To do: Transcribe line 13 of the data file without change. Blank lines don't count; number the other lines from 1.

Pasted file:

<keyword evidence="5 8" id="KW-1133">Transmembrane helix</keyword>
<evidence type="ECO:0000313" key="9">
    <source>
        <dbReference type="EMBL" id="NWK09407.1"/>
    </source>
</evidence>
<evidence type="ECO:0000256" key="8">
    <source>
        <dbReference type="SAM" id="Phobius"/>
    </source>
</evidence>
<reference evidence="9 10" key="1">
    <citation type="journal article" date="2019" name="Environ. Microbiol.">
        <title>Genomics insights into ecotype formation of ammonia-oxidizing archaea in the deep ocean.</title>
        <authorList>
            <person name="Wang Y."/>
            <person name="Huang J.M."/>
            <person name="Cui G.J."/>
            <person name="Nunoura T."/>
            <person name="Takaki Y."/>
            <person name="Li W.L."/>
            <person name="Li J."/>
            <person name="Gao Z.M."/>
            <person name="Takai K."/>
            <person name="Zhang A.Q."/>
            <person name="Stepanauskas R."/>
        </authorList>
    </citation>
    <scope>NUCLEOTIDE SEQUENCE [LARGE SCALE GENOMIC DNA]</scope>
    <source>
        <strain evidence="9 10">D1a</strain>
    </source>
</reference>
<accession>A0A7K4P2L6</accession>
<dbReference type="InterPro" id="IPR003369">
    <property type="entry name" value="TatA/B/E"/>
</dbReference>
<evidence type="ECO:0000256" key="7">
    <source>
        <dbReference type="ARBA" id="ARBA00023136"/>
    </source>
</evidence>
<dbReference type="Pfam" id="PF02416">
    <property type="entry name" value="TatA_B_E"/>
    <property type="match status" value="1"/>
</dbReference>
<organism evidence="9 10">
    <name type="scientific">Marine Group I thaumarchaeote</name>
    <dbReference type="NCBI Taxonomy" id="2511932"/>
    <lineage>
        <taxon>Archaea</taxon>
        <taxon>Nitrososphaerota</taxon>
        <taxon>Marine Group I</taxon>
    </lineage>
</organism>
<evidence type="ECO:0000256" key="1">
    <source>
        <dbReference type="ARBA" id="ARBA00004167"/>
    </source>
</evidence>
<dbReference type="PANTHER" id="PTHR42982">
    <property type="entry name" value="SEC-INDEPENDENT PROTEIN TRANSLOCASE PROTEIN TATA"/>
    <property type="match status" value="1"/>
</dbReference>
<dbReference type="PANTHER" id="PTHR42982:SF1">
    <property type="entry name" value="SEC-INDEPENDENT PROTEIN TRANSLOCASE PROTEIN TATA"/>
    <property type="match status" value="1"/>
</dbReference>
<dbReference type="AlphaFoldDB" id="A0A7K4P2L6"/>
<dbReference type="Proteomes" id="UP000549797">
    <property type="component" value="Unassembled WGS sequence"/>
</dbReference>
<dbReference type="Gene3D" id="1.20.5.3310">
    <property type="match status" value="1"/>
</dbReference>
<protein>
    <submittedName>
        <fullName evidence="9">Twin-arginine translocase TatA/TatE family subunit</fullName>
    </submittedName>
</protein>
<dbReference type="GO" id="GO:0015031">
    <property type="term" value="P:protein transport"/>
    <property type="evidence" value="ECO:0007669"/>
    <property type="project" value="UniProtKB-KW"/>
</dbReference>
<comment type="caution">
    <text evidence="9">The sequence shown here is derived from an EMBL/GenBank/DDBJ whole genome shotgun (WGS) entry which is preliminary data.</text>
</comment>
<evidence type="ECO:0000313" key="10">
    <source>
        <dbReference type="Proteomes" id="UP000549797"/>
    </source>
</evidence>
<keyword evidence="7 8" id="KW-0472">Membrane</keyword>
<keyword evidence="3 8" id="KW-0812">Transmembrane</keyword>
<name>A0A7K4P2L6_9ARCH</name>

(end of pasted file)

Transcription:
    <citation type="journal article" date="2019" name="Environ. Microbiol.">